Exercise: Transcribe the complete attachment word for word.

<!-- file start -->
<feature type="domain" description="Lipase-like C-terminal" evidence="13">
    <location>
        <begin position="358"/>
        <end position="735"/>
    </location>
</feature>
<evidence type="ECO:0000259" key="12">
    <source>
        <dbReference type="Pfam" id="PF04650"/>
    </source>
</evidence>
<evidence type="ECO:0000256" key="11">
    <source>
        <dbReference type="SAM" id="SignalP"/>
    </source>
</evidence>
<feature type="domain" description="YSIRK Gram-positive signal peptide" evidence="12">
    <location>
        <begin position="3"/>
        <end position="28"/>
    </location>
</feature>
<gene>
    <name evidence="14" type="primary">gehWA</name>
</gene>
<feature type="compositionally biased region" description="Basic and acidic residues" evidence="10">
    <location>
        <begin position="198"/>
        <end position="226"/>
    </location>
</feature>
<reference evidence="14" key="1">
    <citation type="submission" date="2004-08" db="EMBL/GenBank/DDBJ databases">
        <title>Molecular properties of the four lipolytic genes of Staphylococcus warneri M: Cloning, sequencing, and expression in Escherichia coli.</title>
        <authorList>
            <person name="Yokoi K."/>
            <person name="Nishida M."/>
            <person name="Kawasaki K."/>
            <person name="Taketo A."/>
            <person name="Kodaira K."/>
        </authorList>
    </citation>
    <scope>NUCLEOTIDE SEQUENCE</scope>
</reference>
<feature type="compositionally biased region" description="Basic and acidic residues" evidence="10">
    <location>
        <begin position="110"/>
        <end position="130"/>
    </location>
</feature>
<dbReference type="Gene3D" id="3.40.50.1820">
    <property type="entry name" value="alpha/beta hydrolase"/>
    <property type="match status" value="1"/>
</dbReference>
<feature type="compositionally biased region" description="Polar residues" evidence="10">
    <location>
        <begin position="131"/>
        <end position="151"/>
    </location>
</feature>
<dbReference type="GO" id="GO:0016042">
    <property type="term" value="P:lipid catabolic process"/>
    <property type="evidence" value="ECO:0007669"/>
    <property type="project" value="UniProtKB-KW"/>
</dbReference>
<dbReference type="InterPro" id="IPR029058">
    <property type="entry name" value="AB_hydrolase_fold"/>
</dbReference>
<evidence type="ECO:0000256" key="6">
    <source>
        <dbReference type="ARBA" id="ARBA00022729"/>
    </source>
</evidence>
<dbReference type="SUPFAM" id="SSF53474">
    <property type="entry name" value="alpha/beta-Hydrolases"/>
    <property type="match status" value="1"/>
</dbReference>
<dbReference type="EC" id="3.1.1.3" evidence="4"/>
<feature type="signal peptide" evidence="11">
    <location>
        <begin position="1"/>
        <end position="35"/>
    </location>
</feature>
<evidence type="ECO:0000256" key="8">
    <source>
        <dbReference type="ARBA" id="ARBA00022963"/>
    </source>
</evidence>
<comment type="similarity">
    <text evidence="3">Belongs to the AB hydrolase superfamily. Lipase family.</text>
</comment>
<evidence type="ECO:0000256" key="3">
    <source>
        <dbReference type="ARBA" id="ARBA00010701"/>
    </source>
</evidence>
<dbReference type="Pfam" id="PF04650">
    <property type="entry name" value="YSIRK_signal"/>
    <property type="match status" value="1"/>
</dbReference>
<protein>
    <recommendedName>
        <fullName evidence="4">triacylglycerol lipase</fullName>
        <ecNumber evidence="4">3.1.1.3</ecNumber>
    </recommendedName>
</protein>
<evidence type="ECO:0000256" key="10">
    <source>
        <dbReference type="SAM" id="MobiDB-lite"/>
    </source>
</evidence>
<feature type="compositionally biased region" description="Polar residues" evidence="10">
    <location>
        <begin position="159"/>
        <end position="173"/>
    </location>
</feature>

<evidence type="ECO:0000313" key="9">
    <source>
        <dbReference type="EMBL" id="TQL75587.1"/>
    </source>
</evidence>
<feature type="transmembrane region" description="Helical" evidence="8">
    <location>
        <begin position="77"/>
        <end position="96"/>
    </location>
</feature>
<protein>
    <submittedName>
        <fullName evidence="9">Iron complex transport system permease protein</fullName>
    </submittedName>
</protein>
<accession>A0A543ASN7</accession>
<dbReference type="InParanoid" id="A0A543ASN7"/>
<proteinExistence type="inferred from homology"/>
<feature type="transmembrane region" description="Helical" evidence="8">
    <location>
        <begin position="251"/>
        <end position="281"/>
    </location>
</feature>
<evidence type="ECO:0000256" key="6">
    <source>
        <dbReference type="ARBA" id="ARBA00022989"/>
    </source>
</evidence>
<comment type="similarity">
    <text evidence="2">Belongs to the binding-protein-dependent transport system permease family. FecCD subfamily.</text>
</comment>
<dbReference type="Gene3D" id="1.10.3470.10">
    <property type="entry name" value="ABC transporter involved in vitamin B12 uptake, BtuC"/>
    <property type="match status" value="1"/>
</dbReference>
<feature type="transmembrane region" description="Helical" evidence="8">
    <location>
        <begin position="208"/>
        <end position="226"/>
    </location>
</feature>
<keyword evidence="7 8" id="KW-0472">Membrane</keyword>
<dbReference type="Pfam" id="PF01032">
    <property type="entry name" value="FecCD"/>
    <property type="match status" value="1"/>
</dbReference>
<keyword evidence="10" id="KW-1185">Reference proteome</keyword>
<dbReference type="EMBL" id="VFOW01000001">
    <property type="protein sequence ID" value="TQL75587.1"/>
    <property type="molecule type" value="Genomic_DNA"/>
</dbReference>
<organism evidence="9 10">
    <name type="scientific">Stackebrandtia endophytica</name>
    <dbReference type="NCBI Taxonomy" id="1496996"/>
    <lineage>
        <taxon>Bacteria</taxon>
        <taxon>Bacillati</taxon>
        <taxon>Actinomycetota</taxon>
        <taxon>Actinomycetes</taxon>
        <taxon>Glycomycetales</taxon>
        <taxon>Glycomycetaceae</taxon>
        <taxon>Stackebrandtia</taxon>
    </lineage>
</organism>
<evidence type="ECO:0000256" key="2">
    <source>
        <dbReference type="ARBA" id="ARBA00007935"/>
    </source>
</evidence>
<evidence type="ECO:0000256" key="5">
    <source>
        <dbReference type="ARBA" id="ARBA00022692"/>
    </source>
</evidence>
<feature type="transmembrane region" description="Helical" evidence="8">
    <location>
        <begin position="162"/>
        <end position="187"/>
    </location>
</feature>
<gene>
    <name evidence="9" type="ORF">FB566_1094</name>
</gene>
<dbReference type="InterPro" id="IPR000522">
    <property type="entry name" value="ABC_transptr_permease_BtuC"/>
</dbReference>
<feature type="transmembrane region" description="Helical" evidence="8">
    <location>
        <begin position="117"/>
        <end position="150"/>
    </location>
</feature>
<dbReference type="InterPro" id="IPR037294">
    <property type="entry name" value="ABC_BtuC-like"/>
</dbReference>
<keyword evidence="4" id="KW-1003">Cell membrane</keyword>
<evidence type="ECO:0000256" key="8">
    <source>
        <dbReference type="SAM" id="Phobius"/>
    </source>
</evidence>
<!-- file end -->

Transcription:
<feature type="domain" description="Lipase-like C-terminal" evidence="13">
    <location>
        <begin position="358"/>
        <end position="735"/>
    </location>
</feature>
<evidence type="ECO:0000259" key="12">
    <source>
        <dbReference type="Pfam" id="PF04650"/>
    </source>
</evidence>
<evidence type="ECO:0000256" key="11">
    <source>
        <dbReference type="SAM" id="SignalP"/>
    </source>
</evidence>
<feature type="domain" description="YSIRK Gram-positive signal peptide" evidence="12">
    <location>
        <begin position="3"/>
        <end position="28"/>
    </location>
</feature>
<gene>
    <name evidence="14" type="primary">gehWA</name>
</gene>
<feature type="compositionally biased region" description="Basic and acidic residues" evidence="10">
    <location>
        <begin position="198"/>
        <end position="226"/>
    </location>
</feature>
<reference evidence="14" key="1">
    <citation type="submission" date="2004-08" db="EMBL/GenBank/DDBJ databases">
        <title>Molecular properties of the four lipolytic genes of Staphylococcus warneri M: Cloning, sequencing, and expression in Escherichia coli.</title>
        <authorList>
            <person name="Yokoi K."/>
            <person name="Nishida M."/>
            <person name="Kawasaki K."/>
            <person name="Taketo A."/>
            <person name="Kodaira K."/>
        </authorList>
    </citation>
    <scope>NUCLEOTIDE SEQUENCE</scope>
</reference>
<feature type="compositionally biased region" description="Basic and acidic residues" evidence="10">
    <location>
        <begin position="110"/>
        <end position="130"/>
    </location>
</feature>
<dbReference type="Gene3D" id="3.40.50.1820">
    <property type="entry name" value="alpha/beta hydrolase"/>
    <property type="match status" value="1"/>
</dbReference>
<feature type="compositionally biased region" description="Polar residues" evidence="10">
    <location>
        <begin position="131"/>
        <end position="151"/>
    </location>
</feature>
<dbReference type="GO" id="GO:0016042">
    <property type="term" value="P:lipid catabolic process"/>
    <property type="evidence" value="ECO:0007669"/>
    <property type="project" value="UniProtKB-KW"/>
</dbReference>
<dbReference type="InterPro" id="IPR029058">
    <property type="entry name" value="AB_hydrolase_fold"/>
</dbReference>
<evidence type="ECO:0000256" key="6">
    <source>
        <dbReference type="ARBA" id="ARBA00022729"/>
    </source>
</evidence>
<dbReference type="SUPFAM" id="SSF53474">
    <property type="entry name" value="alpha/beta-Hydrolases"/>
    <property type="match status" value="1"/>
</dbReference>
<dbReference type="EC" id="3.1.1.3" evidence="4"/>
<feature type="signal peptide" evidence="11">
    <location>
        <begin position="1"/>
        <end position="35"/>
    </location>
</feature>
<evidence type="ECO:0000256" key="8">
    <source>
        <dbReference type="ARBA" id="ARBA00022963"/>
    </source>
</evidence>
<comment type="similarity">
    <text evidence="3">Belongs to the AB hydrolase superfamily. Lipase family.</text>
</comment>
<evidence type="ECO:0000256" key="3">
    <source>
        <dbReference type="ARBA" id="ARBA00010701"/>
    </source>
</evidence>
<dbReference type="Pfam" id="PF04650">
    <property type="entry name" value="YSIRK_signal"/>
    <property type="match status" value="1"/>
</dbReference>
<protein>
    <recommendedName>
        <fullName evidence="4">triacylglycerol lipase</fullName>
        <ecNumber evidence="4">3.1.1.3</ecNumber>
    </recommendedName>
</protein>
<evidence type="ECO:0000256" key="10">
    <source>
        <dbReference type="SAM" id="MobiDB-lite"/>
    </source>
</evidence>
<feature type="compositionally biased region" description="Polar residues" evidence="10">
    <location>
        <begin position="159"/>
        <end position="173"/>
    </location>
</feature>

<evidence type="ECO:0000313" key="9">
    <source>
        <dbReference type="EMBL" id="TQL75587.1"/>
    </source>
</evidence>
<feature type="transmembrane region" description="Helical" evidence="8">
    <location>
        <begin position="77"/>
        <end position="96"/>
    </location>
</feature>
<protein>
    <submittedName>
        <fullName evidence="9">Iron complex transport system permease protein</fullName>
    </submittedName>
</protein>
<accession>A0A543ASN7</accession>
<dbReference type="InParanoid" id="A0A543ASN7"/>
<proteinExistence type="inferred from homology"/>
<feature type="transmembrane region" description="Helical" evidence="8">
    <location>
        <begin position="251"/>
        <end position="281"/>
    </location>
</feature>
<evidence type="ECO:0000256" key="6">
    <source>
        <dbReference type="ARBA" id="ARBA00022989"/>
    </source>
</evidence>
<comment type="similarity">
    <text evidence="2">Belongs to the binding-protein-dependent transport system permease family. FecCD subfamily.</text>
</comment>
<dbReference type="Gene3D" id="1.10.3470.10">
    <property type="entry name" value="ABC transporter involved in vitamin B12 uptake, BtuC"/>
    <property type="match status" value="1"/>
</dbReference>
<feature type="transmembrane region" description="Helical" evidence="8">
    <location>
        <begin position="208"/>
        <end position="226"/>
    </location>
</feature>
<keyword evidence="7 8" id="KW-0472">Membrane</keyword>
<dbReference type="Pfam" id="PF01032">
    <property type="entry name" value="FecCD"/>
    <property type="match status" value="1"/>
</dbReference>
<keyword evidence="10" id="KW-1185">Reference proteome</keyword>
<dbReference type="EMBL" id="VFOW01000001">
    <property type="protein sequence ID" value="TQL75587.1"/>
    <property type="molecule type" value="Genomic_DNA"/>
</dbReference>
<organism evidence="9 10">
    <name type="scientific">Stackebrandtia endophytica</name>
    <dbReference type="NCBI Taxonomy" id="1496996"/>
    <lineage>
        <taxon>Bacteria</taxon>
        <taxon>Bacillati</taxon>
        <taxon>Actinomycetota</taxon>
        <taxon>Actinomycetes</taxon>
        <taxon>Glycomycetales</taxon>
        <taxon>Glycomycetaceae</taxon>
        <taxon>Stackebrandtia</taxon>
    </lineage>
</organism>
<evidence type="ECO:0000256" key="2">
    <source>
        <dbReference type="ARBA" id="ARBA00007935"/>
    </source>
</evidence>
<evidence type="ECO:0000256" key="5">
    <source>
        <dbReference type="ARBA" id="ARBA00022692"/>
    </source>
</evidence>
<feature type="transmembrane region" description="Helical" evidence="8">
    <location>
        <begin position="162"/>
        <end position="187"/>
    </location>
</feature>
<gene>
    <name evidence="9" type="ORF">FB566_1094</name>
</gene>
<dbReference type="InterPro" id="IPR000522">
    <property type="entry name" value="ABC_transptr_permease_BtuC"/>
</dbReference>
<feature type="transmembrane region" description="Helical" evidence="8">
    <location>
        <begin position="117"/>
        <end position="150"/>
    </location>
</feature>
<dbReference type="InterPro" id="IPR037294">
    <property type="entry name" value="ABC_BtuC-like"/>
</dbReference>
<keyword evidence="4" id="KW-1003">Cell membrane</keyword>
<evidence type="ECO:0000256" key="8">
    <source>
        <dbReference type="SAM" id="Phobius"/>
    </source>
</evidence>